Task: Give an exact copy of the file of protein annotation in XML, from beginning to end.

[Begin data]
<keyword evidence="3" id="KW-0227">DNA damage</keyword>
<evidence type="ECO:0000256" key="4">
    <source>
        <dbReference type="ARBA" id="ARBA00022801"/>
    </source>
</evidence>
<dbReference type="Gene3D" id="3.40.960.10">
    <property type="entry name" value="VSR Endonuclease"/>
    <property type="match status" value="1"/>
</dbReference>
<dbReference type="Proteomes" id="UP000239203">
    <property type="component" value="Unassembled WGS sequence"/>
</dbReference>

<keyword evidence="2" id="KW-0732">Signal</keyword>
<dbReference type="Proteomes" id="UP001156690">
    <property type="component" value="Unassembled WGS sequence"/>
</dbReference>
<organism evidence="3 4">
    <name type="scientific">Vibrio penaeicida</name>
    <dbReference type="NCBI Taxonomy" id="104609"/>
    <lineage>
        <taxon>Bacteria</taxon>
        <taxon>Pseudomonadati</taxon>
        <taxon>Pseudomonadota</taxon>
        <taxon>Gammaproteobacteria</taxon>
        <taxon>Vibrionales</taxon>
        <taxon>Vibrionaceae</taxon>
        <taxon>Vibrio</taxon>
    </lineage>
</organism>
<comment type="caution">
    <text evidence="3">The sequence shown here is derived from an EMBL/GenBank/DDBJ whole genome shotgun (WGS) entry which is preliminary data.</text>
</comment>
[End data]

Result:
<keyword evidence="3" id="KW-0227">DNA damage</keyword>
<evidence type="ECO:0000256" key="4">
    <source>
        <dbReference type="ARBA" id="ARBA00022801"/>
    </source>
</evidence>
<dbReference type="Gene3D" id="3.40.960.10">
    <property type="entry name" value="VSR Endonuclease"/>
    <property type="match status" value="1"/>
</dbReference>
<dbReference type="Proteomes" id="UP000239203">
    <property type="component" value="Unassembled WGS sequence"/>
</dbReference>

<keyword evidence="2" id="KW-0732">Signal</keyword>
<dbReference type="Proteomes" id="UP001156690">
    <property type="component" value="Unassembled WGS sequence"/>
</dbReference>
<organism evidence="3 4">
    <name type="scientific">Vibrio penaeicida</name>
    <dbReference type="NCBI Taxonomy" id="104609"/>
    <lineage>
        <taxon>Bacteria</taxon>
        <taxon>Pseudomonadati</taxon>
        <taxon>Pseudomonadota</taxon>
        <taxon>Gammaproteobacteria</taxon>
        <taxon>Vibrionales</taxon>
        <taxon>Vibrionaceae</taxon>
        <taxon>Vibrio</taxon>
    </lineage>
</organism>
<comment type="caution">
    <text evidence="3">The sequence shown here is derived from an EMBL/GenBank/DDBJ whole genome shotgun (WGS) entry which is preliminary data.</text>
</comment>